international students applying to Ivy Leagues??

Is there any chance international students from Southeast Asia get accepted in Ivy Leagues?wad about applying for financial aid?let's say, this student is very active, 1st in graduating class of 400+ students, actively involved in community services and has won a lot of competitions in her it worth a try?or just trying one's luck?as taking SAT I, SAT II, n TOEFL will cost her a lot of money.</p>

<p>At many of the top US universities (Harvard, MIT, Yale), there is full financial aid for 4 years for all needy students regardless of whether they are internationals. For example at MIT, tuition is free for families earning less than $USD 70,000. That is substantially cheaper than most other options. Of course admissions at these universities is highly competitive (MIT's international admit rate hovers around 4%). But well worth it if you can get in. If you need it, do not hesitate to apply for the admissions fee waivers, they will not count against you at any of the top schools.</p>

<p>"If you need it, do not hesitate to apply for the admissions fee waivers, they will not count against you at any of the top schools."</p>

<p>is it true that Ivys don't really care if you apply as international applicant for financial aid because theyr so rich?</p>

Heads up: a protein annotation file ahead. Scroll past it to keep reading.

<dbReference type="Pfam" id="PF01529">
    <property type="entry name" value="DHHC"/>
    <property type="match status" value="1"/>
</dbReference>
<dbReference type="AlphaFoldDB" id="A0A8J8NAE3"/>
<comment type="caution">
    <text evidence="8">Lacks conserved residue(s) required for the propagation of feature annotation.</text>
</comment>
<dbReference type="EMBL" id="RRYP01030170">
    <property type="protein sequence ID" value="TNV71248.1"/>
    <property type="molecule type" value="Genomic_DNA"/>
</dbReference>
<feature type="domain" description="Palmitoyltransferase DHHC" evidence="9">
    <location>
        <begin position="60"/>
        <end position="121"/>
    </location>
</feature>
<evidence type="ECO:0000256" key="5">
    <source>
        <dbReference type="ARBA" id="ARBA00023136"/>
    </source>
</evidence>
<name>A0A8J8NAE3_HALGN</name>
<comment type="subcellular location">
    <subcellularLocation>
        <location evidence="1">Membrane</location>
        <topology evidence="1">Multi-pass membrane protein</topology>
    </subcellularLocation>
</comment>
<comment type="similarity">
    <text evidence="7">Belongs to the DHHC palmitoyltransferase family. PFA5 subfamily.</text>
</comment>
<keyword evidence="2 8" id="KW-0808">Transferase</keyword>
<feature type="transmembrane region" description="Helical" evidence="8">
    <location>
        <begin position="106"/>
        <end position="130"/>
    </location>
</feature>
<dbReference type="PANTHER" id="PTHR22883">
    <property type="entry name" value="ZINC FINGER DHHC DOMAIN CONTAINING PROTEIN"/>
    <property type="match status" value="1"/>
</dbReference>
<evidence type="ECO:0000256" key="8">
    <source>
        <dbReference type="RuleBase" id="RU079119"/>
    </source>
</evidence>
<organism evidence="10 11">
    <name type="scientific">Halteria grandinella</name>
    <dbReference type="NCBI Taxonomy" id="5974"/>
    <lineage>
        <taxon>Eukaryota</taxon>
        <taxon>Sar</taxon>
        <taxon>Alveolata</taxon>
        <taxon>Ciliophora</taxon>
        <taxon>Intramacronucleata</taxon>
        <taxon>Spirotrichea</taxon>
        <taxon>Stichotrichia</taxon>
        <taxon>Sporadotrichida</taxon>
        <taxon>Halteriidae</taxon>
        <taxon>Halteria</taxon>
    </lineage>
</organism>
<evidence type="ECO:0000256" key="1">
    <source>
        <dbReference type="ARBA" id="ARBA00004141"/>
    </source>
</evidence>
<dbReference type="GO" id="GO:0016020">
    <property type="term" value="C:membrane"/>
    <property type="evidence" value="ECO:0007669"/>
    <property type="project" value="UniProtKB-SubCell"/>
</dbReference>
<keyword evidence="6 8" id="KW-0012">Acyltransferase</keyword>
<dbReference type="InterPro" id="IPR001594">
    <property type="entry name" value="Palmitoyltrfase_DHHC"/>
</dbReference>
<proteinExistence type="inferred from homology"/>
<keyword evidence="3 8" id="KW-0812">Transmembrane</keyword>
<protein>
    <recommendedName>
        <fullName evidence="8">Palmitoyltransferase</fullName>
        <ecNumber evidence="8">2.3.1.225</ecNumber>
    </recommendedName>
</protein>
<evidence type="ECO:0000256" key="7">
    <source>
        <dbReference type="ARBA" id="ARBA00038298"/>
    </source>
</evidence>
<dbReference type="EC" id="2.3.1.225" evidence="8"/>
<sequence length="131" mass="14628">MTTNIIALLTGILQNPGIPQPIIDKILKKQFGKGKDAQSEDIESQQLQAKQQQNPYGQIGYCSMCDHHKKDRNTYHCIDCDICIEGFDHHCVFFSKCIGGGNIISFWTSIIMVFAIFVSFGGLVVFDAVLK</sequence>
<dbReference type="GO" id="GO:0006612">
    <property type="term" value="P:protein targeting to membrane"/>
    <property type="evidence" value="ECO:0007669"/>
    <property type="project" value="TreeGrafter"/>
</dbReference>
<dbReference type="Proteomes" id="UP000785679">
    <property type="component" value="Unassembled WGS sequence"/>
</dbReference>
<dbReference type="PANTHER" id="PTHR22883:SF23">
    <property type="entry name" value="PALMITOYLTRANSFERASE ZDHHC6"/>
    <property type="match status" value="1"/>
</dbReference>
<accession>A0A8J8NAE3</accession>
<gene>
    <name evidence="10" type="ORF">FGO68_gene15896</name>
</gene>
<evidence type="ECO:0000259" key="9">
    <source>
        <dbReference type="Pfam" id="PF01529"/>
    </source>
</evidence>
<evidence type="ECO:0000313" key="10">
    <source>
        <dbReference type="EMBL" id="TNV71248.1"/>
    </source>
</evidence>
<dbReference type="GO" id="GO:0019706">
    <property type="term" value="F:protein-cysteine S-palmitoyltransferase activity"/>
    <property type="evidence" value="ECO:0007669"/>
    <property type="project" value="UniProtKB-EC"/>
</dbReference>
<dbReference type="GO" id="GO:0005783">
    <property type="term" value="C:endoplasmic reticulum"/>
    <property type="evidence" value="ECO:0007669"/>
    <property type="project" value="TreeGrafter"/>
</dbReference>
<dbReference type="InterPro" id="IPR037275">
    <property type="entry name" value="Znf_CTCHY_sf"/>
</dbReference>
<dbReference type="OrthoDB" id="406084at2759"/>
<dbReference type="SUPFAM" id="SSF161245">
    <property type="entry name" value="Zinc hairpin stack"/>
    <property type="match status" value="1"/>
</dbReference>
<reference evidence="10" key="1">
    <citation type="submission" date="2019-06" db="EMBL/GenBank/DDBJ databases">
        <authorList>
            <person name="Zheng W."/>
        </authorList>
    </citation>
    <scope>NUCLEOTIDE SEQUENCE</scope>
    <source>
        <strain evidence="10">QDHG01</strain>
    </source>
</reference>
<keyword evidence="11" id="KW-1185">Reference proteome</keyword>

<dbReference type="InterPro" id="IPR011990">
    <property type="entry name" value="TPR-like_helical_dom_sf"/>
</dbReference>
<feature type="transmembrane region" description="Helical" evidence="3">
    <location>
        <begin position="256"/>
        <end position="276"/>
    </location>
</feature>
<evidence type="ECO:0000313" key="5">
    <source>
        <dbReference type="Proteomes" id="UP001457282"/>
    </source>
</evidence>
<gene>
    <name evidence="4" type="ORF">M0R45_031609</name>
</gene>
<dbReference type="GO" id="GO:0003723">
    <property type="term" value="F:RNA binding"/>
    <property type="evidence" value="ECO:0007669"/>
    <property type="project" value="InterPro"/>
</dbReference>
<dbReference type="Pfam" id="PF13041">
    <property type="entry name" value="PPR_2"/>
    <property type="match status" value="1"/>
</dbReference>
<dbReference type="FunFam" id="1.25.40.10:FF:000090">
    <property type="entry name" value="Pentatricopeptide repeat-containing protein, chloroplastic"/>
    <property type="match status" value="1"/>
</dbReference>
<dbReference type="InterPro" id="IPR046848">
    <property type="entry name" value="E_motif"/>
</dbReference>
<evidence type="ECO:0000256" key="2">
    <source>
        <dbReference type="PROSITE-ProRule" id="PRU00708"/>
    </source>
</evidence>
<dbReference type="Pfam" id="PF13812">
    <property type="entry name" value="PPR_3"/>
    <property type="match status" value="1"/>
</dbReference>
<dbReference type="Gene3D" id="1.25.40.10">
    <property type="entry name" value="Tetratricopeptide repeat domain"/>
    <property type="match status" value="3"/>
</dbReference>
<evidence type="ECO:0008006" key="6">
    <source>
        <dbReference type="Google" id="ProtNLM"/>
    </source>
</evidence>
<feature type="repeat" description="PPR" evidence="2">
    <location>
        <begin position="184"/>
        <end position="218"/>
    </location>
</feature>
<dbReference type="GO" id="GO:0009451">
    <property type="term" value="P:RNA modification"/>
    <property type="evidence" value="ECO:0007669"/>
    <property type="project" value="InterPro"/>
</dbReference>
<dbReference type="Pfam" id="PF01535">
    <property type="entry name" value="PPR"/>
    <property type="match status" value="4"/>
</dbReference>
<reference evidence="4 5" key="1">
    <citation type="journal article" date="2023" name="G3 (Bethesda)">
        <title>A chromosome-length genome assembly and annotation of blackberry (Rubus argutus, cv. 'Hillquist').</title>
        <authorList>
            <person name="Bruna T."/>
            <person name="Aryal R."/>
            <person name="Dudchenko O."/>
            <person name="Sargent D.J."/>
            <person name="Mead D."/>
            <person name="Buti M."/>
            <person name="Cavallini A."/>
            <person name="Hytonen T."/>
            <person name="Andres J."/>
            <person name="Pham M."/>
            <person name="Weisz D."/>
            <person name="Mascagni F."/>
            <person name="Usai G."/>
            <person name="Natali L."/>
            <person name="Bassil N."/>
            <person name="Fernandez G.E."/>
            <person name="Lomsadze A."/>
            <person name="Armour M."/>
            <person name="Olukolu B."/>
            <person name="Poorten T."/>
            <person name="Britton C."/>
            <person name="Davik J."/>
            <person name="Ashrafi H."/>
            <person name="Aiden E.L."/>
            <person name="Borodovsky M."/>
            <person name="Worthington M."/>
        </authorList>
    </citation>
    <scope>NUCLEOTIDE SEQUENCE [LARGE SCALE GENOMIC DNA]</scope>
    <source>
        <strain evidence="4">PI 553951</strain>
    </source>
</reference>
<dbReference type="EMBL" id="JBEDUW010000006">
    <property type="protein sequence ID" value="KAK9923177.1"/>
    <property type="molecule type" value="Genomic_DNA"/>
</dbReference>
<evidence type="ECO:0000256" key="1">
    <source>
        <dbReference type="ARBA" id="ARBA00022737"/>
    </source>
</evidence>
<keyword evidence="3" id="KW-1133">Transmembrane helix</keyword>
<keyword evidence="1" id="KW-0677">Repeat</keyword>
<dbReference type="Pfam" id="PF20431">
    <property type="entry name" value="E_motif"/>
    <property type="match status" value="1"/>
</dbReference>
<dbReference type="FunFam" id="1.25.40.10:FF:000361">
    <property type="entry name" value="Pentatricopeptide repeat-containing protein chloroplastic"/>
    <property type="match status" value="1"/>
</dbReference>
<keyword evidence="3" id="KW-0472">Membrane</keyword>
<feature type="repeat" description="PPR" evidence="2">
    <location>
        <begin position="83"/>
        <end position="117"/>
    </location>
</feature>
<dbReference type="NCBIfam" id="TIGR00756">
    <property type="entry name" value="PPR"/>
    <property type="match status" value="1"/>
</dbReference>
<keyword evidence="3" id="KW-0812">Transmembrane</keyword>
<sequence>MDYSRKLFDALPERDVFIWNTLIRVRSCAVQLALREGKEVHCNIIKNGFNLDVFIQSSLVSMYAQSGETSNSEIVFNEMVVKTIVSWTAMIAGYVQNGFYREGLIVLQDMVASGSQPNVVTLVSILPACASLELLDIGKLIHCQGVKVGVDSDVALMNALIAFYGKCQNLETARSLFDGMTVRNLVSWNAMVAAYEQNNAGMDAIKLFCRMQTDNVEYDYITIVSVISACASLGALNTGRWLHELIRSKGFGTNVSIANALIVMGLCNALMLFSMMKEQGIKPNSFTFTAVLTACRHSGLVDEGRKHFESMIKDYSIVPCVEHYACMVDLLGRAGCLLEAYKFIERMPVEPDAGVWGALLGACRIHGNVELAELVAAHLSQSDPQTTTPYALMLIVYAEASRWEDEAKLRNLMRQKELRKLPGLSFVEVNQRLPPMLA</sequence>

<p>No it definitely matters for Financial Aid at some Ivies. Some are needblind - HYPD I believe, but some definitely aren't. Penn and Cornell come to mind. Come on, a Singapore high school called Raffles Junior College had 94 students accepted one year. I bet very few of them got aid.</p>

<p>You may get aid from the stingy colleges if you're special. If you're from Singapore, good luck getting aid. But students who've shone in their own environment do stand a chance - Tsenguun, class of 2012, from Mongolia comes to mind.</p>

<p>There is no school that is so rich that they do not care. However there are a small number of schools who have adopted a different model ideologically. </p>

<p>At these schools, the job of the admissions office is to accept the best class that they can without regard to finances, and the job of the financial aid office is to ensure that every person that the admissions office has identified as someone that they want (regardless of where they are) can afford to attend that school.</p>

<p>These schools, not coincidentally, tend to be the toughest to get into. For example, the International admit rate at MIT is around 4%. Further, the quality of the international applicant pool tends to be stronger than the domestic pool, simply because fewer unqualified applicants apply there anyway as a "reach" school. HYP tend to be the similiar.</p>